The closeness- communication bias not only effects how we listen to those we are close to but it also effects how they may listen to us. This tends to then become a negative reinforcement of the relationship when not feeling heard or supported (Gagné, 2004). This can often lead to relationships drift or fall apart and pushes people to pull away and communicate their issues with those they are not close to. Sometimes people can build a large ego and or become overconfident in close relationships which can lead to not wanting to be vulnerable in communication or discuss certain topics where they may receive criticism or judgement (Van Der Wege et al., 2021).
"accurately understanding another person often requires a second thought to think, wait a minute, is this really what this person meant?.. we just don't do that as much with those we are close to because we assume we know what they are saying and that they know what we are saying". - Nicholas Epley (University of Chicago)
How can it be overcome?Edit
This is the most simple but can often be the first thing to be forgotten during communication with those we are close to. It is important to always make a conscious effort to listen to others and display the behaviour you would want in return (Ballerstädt, 2022). By showing full body listening (using eye contact and facing your whole body toward the person you're communicating with) it can help with maintaining focus and attention.
Gottman's 20 minute conversationEdit
Thisis also known as 'stress reducing conversation' . It is important to maintain healthy relationships and avoid closeness communication bias that there is intentional time talk, listen, and ask questions regularly. By creating a habit of consistent effective communication it helps maintain an understanding of each other build safety and trust (Yoo, 2019). This can look like a meeting at the office regularly, having dedicated time as a couple to talk each night whilst having dinner, or simply going for a walk with a friend and practicing listening and asking questions.
One of the most common issues with closeness-communication bias is the assumptions people create in their head whilst communicating with someone of guessing what they are thinking or going to say next rather than listening and processing the information they are expressing as it comes (Dubois et.al., 2016). It is important to understand that every person is constantly experiencing and learning new things that are going to impact them to be continually changing and growing. It essential that people avoid making and voicing their assumptions and instead listen and ask questions.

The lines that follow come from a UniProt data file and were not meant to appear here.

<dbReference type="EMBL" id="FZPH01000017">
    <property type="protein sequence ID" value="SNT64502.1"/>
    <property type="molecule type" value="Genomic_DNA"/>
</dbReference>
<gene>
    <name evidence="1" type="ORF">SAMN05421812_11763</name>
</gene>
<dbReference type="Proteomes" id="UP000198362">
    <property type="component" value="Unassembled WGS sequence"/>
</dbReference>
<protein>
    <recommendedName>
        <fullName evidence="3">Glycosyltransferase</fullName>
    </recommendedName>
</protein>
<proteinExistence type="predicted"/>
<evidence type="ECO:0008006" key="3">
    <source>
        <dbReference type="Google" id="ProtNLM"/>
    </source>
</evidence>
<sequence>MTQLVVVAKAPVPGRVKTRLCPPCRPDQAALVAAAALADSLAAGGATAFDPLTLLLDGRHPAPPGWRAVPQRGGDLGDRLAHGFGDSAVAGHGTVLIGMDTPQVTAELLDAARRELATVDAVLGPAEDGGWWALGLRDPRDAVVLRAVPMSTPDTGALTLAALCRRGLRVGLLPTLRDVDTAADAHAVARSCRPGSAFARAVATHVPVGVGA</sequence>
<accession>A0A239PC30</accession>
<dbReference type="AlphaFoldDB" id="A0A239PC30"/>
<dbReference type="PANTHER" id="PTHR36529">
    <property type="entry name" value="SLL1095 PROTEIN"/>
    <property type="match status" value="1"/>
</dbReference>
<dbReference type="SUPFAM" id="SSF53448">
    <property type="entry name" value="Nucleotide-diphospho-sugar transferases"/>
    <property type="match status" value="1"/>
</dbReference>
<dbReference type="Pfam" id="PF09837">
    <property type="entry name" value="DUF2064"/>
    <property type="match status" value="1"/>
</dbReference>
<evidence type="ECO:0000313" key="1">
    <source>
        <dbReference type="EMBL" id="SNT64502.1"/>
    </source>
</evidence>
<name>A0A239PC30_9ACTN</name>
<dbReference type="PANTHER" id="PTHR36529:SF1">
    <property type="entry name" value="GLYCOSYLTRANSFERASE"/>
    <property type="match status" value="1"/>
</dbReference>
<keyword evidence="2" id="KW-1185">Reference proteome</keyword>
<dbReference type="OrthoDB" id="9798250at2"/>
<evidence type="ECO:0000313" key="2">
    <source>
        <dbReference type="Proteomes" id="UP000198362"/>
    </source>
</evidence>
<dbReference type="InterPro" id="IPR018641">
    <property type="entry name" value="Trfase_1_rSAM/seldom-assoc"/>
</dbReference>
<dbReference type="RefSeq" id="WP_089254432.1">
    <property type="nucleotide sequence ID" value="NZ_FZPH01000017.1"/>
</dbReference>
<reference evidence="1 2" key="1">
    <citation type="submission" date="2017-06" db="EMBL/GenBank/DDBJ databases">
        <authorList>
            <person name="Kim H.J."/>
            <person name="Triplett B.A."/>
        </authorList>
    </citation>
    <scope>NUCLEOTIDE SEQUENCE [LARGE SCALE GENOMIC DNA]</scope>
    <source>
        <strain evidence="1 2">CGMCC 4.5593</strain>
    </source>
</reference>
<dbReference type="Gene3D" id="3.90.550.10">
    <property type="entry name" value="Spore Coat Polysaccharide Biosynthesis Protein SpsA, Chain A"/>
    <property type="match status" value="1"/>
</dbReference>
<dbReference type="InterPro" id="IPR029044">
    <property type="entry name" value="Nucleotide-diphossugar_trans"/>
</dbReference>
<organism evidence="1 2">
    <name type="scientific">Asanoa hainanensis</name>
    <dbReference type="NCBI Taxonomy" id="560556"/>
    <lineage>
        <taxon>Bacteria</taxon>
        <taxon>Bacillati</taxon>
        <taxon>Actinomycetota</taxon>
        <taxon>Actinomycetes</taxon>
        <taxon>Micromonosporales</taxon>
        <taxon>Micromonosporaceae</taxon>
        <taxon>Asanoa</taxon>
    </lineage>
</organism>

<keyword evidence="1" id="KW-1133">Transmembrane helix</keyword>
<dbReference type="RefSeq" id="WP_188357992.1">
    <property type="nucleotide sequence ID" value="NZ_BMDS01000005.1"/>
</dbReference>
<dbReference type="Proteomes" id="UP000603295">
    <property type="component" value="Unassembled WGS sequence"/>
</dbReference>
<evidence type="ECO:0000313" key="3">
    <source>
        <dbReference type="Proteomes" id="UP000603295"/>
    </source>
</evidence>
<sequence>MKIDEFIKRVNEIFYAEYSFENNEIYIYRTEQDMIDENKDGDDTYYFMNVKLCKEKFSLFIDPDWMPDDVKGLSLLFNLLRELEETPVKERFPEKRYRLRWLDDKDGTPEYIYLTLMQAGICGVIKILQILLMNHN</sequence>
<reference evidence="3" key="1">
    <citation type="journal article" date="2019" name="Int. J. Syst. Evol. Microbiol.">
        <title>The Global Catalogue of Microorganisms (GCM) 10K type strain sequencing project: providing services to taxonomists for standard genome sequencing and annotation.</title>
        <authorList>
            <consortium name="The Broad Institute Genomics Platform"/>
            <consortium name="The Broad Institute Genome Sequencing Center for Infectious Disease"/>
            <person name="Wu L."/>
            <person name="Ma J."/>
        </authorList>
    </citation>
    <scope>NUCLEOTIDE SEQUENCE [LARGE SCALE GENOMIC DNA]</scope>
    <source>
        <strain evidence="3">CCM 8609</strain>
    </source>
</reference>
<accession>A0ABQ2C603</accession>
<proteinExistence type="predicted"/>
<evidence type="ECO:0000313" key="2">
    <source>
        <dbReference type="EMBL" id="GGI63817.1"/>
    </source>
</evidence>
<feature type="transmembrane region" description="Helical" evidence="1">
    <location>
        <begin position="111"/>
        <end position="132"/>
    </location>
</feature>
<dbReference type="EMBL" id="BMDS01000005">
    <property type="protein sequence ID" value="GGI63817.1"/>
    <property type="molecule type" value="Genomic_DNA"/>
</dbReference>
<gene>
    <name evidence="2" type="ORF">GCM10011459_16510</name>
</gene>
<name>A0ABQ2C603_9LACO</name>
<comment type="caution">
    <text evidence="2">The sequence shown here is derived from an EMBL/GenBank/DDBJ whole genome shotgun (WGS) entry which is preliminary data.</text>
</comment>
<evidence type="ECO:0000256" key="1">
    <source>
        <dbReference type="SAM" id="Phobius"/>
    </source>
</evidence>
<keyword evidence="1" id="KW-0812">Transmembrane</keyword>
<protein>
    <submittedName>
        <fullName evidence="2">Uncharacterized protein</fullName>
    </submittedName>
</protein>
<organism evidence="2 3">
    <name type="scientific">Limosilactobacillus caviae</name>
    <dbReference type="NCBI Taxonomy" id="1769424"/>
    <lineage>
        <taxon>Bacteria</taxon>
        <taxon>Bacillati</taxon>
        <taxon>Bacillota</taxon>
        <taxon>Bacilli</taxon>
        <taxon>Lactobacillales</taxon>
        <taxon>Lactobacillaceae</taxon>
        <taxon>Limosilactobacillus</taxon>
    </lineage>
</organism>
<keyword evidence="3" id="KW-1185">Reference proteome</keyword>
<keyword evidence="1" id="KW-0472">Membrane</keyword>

Increasing awareness of personal biasesEdit
Humans are faced with many similar and different biases from personal experience whether that is within different aspects of communication or in other areas of their social life (Cherry, 2022). By taking the time to research and increase your understanding and awareness of the many biases that are present in your behaviour in everyday life it can help in working toward controlling those behaviours and minimising them having a negative impact on your communication and interaction with those close to you.
Invite feedback/ask questionsEdit
After expressing information to someone it is important to pause and provide the person you are communicating with regular opportunities to ask question to gain a better understanding of what you may be asking or wanting to discuss. It can also be beneficial when you are having a conversation and you're speaking to end your part with an open ended question and then just listen respectfully to their response (Impey, 2022).
“the sure thing is that if you don’t work at communication, the relationship will deteriorate over time, just like a car that’s not taken care of will fall apart.” John Gottman
This is a quiz to conceptual understanding! Select your answer for each question then press submit!
Communication is an important part of our everyday lives as social beings. Research suggests when building relationships and becoming close to someone skills in effective communication can often be lost due to closeness-communication bias (Murphy, 2020). Closeness-communication bias occurs due to people becoming overconfident and creating ideas and assumptions of what the other person is thinking or what they are going to say rather than keeping an open mind and listening carefully as they would with a stranger (Dubois et al., 2016). To overcome this issue it is important people take time to research, learn and understand biases they may have as well as motivational theories and their impact. Motivation guides and maintains behaviours and by understanding what motivates you and taking time to understand ask questions to those you are close to on what motivates them (Sands, 2021). It can support positive interactions and communication with whomever you are close to whether that is someone from work or personal life.
- Autonomy support and motivation (Book Chapter, 2020)
- Cognitive evaluation theory and motivation (Book Chapter, 2021)
- Intrinsic & Extrinsic motivation (Book Chapters, 2013)